- Early surgery (within seven days of the onset of symptoms) appears to be safe and shortens hospital stay. One study found that it could be delivered in UK hospitals, providing emergency theatre services were efficiently managed.
- Percutaneous cholecystotomy (surgical drainage of the GB) is useful for patients who are unfit for cholecystectomy.
- Natural orifice transluminal endoscopic surgery is being developed. The peritoneal cavity is accessed via a natural orifice such as the mouth, rectum or vagina. A successful cholecystectomy has been carried out on a porcine model. A human vaginal cholecystectomy has also been reported. This approach may well revolutionise the management of gallstones (for women) in the future.
Risks of surgery
- Postoperative complications are rare but do occur. The most significant is injury to the bile duct which occurs at a rate of 0.2% in both open and laparoscopic surgery.
- Fat intolerance may develop in a small proportion of patients - and a low-fat diet is recommended. However, evidence to support the usefulness of this diet is weak.
- Post-cholecystectomy syndrome: this refers to to heterogeneous group of symptoms and findings in patients who have undergone cholecystectomy. It's a rare situation; these patients can present with abdominal pain, jaundice or dyspeptic symptoms.
The management of silent stones
Patients should be managed on a case-by-case basis. 1-4% of asymptomatic patients develop problems related to gallstones annually, so the odds are in favour of a 'watch and wait' policy. Younger patients tend to develop complications more frequently because they have a longer time for the gallstones to cause problems and smaller stones cause more problems than larger ones, as they are more likely to become dislodged.
The management of bile duct stones
Consensus guidelines were commissioned by the British Society of Gastroenterology in 2008.
- Cholecystectomy and exploration of the CBD if the GB is present, preferably through a laparoscope.
- Biliary sphincterotomy and endoscopic stone extraction if the GB has been previously removed.
- Consider a biliary stent if stones are irretrievable (may be definitive treatment if the patient is unfit for surgery).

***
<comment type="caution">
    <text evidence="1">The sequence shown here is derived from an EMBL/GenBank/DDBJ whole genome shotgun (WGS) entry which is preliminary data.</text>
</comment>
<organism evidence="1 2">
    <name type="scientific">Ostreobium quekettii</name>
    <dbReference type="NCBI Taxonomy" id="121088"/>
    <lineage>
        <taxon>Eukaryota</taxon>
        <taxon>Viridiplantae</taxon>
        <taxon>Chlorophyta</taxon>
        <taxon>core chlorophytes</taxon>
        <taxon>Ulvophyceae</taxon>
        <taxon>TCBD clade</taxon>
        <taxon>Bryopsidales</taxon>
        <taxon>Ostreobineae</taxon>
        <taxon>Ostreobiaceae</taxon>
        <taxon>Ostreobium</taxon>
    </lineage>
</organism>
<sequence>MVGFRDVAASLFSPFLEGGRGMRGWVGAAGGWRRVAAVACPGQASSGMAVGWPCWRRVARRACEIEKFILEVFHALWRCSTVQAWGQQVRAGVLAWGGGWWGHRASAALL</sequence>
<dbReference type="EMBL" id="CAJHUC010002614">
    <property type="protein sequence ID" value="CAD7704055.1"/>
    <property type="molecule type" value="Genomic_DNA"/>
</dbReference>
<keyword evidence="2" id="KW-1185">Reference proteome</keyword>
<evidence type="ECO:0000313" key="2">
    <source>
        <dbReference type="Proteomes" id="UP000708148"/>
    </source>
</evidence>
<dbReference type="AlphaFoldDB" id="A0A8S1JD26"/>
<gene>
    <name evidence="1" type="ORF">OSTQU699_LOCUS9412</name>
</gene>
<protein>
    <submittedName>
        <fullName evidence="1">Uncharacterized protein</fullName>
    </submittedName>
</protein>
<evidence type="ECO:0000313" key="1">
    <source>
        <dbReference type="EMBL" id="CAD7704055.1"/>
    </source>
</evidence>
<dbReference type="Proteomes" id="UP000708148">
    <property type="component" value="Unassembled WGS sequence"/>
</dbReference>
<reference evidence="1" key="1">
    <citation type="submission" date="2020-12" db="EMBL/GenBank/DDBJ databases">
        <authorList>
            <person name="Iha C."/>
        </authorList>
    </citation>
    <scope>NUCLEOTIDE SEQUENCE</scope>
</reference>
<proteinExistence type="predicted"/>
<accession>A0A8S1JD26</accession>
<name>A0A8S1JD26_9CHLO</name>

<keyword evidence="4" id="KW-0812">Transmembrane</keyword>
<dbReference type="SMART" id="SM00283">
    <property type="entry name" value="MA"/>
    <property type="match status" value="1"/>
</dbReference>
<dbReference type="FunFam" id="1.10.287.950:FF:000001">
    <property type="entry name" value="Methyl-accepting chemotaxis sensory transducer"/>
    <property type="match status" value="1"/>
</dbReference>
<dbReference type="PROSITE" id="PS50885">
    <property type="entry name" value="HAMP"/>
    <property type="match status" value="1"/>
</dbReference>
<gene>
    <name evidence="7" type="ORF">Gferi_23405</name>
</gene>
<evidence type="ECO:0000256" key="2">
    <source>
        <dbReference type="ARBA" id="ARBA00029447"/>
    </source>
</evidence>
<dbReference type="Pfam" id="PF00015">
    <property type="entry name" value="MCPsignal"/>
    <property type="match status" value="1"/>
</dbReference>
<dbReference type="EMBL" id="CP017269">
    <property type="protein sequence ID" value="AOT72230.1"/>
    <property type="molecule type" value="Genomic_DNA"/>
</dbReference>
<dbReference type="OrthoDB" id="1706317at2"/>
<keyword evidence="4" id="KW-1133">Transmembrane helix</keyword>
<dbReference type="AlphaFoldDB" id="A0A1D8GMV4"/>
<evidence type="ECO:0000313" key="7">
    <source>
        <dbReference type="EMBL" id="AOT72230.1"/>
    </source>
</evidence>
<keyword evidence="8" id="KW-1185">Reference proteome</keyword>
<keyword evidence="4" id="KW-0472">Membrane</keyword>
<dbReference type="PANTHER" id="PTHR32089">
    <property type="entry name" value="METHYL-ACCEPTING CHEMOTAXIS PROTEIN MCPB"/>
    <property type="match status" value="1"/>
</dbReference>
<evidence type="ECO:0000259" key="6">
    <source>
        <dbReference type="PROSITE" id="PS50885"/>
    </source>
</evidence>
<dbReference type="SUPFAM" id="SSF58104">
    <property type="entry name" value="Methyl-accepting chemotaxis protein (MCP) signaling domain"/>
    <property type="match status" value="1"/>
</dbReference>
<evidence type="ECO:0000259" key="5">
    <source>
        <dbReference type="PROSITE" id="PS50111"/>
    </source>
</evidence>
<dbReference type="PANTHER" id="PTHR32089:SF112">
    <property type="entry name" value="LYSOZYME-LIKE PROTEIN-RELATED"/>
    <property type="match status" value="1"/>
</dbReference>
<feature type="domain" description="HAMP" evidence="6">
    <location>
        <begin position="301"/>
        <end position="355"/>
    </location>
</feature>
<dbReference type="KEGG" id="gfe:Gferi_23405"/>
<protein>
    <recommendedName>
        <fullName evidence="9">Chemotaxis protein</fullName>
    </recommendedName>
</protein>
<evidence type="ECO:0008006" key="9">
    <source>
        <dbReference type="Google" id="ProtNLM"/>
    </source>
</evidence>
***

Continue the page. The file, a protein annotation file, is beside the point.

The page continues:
- Consider advanced endoscopic percutaneous techniques (eg, mechanical lithotripsy or extracorporeal shock-wave lithotripsy.
The preferred method is endoscopic sphincterotomy followed by laparoscopic cholecystectomy, either at the same time or at a later stage.
A Cochrane review found that open bile duct surgery seems superior to ERCP in clearing CBD stones. There was no significant difference in the mortality and morbidity between laparoscopic bile duct clearance and the endoscopic options. There was no significant reduction in the number of retained stones and failure rates in the laparoscopy groups compared with the pre-operative and intra-operative ERCP groups.
The management of other gallstone problems
- Cholangitis: medical treatment includes broad-spectrum intravenous antibiotics and correction of fluid/electrolyte disturbance. Surgical decompression of the GB may be required. Endoscopic drainage has replaced emergency surgical common duct exploration and T-tube drainage in patients with severe cholangitis. Percutaneous transhepatic biliary drainage (PTBD) is another option.
- Empyema: intravenous antibiotics are combined with urgent decompression and removal of the GB. Decompression may be carried out via a laparoscope under radiological guidance prior to GB resection, as this makes the GB easier to handle. The conversion to open cholecystectomy is 40-80% but complications are no higher with laparoscopic removal than with open surgery. One study suggested that conversion rates are proportional to the experience of the surgeon.
- Gallstone ileus: treatment is traditionally by laparotomy and 'milking' the obstructing stone into the colon or by enterotomy and extraction. Recently, laparoscopic techniques have been used.
- Ursodeoxycholic acid is useful in preventing high-risk patients (eg, morbidly obese patients undergoing rapid weight loss following bariatric surgery) from developing gallstones. However, studies suggest that ursodeoxycholic acid has no effect on the reduction of biliary symptoms, once the stones have formed.
- It is suggested that a healthy lifestyle, regular physical activity and the maintenance of an ideal body weight might prevent cholesterol stones and symptomatic gallstones - but the evidence here is weak.
Did you find this information useful?